Teachers 'could help to tackle childhood obesity'
Article date: 10 September 2014
Teachers could hold the key in the battle to bring down child obesity levels, according to new research.
An investigation carried out in the US found that by following a guide to encourage youngsters to take part in physical activities, this could help to reduce the chance of them developing serious health conditions in later life.
The Frank Porter Graham (FPG) Child Development Institute in North Carolina has produced the document, which aims to give teachers inspiration on how they can engage children to get active.
Focusing on those aged up to five years old, it suggests that involving them in games like 'Tip Toe Through Puddles' and 'Lily Pad Walk' could make a significant difference to how a young person develops.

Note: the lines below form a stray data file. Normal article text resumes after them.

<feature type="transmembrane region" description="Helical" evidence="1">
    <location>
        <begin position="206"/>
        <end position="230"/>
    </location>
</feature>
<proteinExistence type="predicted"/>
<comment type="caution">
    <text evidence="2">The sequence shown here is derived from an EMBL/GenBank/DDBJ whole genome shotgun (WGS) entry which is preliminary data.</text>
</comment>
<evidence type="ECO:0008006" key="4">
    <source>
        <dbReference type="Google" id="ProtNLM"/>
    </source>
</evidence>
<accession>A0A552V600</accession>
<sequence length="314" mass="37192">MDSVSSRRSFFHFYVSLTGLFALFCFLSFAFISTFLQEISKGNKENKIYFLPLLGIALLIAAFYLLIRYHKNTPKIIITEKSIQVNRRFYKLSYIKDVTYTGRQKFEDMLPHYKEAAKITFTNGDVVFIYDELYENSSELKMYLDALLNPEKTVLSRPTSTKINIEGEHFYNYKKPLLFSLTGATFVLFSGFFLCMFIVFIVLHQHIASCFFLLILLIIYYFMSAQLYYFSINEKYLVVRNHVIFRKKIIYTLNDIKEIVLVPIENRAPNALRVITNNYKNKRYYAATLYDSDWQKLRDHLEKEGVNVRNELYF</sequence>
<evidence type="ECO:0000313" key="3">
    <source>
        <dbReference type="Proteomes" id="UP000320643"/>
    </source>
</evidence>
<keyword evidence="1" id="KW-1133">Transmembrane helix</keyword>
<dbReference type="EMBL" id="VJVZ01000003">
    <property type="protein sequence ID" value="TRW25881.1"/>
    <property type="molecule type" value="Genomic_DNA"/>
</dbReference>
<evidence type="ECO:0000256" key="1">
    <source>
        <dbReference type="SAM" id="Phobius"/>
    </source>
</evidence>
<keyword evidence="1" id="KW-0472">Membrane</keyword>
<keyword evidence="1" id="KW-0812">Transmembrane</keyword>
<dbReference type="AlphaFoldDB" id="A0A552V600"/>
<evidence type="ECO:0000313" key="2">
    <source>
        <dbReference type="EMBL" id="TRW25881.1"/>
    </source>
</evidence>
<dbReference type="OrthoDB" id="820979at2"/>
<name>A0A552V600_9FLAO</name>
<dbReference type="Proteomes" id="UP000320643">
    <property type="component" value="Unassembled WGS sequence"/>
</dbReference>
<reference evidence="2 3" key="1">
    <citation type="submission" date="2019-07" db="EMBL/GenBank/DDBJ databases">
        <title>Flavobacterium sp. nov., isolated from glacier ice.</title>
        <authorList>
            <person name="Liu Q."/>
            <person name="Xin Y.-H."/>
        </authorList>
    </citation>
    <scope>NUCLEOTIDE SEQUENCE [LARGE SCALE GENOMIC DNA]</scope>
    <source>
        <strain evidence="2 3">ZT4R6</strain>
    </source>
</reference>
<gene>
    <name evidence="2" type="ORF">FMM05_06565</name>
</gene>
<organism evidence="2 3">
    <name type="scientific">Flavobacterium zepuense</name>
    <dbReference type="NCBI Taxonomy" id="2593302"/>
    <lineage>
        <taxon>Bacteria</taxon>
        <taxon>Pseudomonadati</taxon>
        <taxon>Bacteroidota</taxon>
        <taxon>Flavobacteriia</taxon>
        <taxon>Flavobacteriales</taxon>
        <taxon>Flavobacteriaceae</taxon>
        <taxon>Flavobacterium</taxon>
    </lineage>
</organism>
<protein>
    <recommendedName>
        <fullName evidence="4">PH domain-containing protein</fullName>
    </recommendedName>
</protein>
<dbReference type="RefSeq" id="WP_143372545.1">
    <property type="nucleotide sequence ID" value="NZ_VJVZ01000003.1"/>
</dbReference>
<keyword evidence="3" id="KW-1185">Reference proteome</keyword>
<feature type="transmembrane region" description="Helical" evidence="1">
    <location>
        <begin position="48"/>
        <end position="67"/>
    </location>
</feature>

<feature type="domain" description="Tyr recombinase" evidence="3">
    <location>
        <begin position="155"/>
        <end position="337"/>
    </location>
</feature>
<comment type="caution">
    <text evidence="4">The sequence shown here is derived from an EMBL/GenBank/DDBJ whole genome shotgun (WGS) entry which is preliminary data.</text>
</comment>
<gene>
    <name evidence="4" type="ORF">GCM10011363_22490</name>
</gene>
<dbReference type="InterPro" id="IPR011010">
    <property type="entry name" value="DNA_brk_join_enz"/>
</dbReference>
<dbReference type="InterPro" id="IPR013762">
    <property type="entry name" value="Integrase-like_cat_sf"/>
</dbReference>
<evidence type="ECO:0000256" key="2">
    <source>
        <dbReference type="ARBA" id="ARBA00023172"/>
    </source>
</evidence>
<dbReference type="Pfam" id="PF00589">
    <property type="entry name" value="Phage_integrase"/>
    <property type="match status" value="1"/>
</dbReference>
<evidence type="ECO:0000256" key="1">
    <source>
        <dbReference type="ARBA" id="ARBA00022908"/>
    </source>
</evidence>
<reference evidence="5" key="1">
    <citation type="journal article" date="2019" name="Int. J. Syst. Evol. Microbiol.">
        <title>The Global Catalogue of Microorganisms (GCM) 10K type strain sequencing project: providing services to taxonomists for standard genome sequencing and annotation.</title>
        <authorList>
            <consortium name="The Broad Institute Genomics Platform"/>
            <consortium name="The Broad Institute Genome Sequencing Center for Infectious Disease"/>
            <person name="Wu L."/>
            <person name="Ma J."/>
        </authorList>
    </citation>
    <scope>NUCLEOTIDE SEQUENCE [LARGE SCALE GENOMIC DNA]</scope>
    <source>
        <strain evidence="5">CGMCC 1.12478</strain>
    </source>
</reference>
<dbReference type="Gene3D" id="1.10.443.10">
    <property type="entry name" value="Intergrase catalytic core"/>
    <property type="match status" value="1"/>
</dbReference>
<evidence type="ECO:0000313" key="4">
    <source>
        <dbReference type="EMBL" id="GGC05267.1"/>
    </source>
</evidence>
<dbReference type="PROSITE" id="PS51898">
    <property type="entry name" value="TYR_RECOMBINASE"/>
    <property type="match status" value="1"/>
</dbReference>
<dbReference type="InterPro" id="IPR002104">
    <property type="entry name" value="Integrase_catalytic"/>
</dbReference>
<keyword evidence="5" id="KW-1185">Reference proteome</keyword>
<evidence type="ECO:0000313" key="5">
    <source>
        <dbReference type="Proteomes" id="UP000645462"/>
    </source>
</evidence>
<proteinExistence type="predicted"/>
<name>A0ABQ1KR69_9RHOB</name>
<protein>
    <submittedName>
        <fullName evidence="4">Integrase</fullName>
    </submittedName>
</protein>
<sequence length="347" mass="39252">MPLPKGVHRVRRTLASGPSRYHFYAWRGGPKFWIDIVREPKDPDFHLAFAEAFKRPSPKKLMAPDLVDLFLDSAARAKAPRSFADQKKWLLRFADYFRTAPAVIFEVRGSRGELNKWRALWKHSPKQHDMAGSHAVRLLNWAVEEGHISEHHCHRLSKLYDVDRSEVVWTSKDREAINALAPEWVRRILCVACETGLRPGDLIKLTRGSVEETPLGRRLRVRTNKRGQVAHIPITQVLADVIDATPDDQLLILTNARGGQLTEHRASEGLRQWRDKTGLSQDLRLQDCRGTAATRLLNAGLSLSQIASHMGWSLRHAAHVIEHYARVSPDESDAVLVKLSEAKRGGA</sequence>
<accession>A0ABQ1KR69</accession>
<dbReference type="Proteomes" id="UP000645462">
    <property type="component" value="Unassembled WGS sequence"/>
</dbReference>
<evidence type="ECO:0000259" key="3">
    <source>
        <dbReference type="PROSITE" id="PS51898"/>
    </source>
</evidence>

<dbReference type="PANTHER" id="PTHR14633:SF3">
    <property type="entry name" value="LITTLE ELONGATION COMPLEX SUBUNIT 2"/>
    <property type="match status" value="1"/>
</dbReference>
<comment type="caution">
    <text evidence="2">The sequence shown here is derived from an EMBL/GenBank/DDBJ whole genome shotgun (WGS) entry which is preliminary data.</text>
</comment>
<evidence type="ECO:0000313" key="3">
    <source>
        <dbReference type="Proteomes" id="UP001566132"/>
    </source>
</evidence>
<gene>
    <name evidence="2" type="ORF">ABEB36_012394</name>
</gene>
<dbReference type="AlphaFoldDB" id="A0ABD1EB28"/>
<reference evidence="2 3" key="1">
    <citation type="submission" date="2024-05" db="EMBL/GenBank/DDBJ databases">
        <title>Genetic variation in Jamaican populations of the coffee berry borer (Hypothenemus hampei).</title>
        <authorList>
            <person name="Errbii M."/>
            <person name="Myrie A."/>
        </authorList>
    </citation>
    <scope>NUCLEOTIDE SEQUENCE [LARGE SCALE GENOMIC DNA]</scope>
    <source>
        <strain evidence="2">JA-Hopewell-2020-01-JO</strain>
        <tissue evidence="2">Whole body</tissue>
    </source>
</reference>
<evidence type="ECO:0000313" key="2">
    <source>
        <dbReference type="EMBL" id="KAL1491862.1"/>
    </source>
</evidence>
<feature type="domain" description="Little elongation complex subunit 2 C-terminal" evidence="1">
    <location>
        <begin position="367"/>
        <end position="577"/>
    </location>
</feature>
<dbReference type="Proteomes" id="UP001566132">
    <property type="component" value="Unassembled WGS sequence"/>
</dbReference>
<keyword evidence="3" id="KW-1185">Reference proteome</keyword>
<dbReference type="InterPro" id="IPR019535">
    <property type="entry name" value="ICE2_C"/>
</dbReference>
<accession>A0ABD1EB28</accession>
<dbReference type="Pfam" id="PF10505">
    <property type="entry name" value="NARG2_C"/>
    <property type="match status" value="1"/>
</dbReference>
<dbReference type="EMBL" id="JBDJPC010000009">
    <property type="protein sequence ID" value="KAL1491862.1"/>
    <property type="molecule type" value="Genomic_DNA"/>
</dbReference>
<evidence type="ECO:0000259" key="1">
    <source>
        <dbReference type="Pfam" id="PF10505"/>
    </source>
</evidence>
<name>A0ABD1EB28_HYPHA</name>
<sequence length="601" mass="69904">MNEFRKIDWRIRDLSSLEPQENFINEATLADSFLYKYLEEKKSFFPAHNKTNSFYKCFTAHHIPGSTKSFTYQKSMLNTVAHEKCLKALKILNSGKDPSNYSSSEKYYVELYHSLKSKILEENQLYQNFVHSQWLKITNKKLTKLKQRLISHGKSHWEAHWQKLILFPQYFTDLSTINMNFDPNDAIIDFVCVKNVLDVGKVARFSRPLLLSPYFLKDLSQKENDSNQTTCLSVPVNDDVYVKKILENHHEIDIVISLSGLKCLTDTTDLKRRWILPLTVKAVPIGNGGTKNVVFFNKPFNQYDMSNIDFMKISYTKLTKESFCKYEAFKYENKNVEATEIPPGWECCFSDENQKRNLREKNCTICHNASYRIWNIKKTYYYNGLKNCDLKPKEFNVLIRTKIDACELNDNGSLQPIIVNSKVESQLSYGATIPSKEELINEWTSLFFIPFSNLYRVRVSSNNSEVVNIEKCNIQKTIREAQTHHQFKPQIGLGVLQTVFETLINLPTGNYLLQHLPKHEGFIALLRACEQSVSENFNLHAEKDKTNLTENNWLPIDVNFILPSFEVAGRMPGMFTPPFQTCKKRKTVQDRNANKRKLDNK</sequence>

FPG investigator Allison De Marco revealed there was currently a real risk of child life expectancy declining because of the increased number of kids that are overweight. However, she added that the guide they had sent to teachers could be a crucial resource in trying to turn this trend around.
"It was fun to see how creative they [the teachers] could be when working from our instructions, adapting and enhancing the activities for their own kids,” Ms De Marco noted. “Teachers are more comfortable providing activities they know are safe and developmentally appropriate."
As well as providing health benefits, increasing the level of physical activity among youngsters has also been recognised as making a positive impact on their school test scores and reducing the chance of them developing behavioural problems.
The National Obesity Forum's 'State of the Nation's Waistline' described the rate of childhood obesity in the UK as "worryingly high", while the issue has previously been linked to conditions including coronary heart disease, high blood pressure and type 2 diabetes.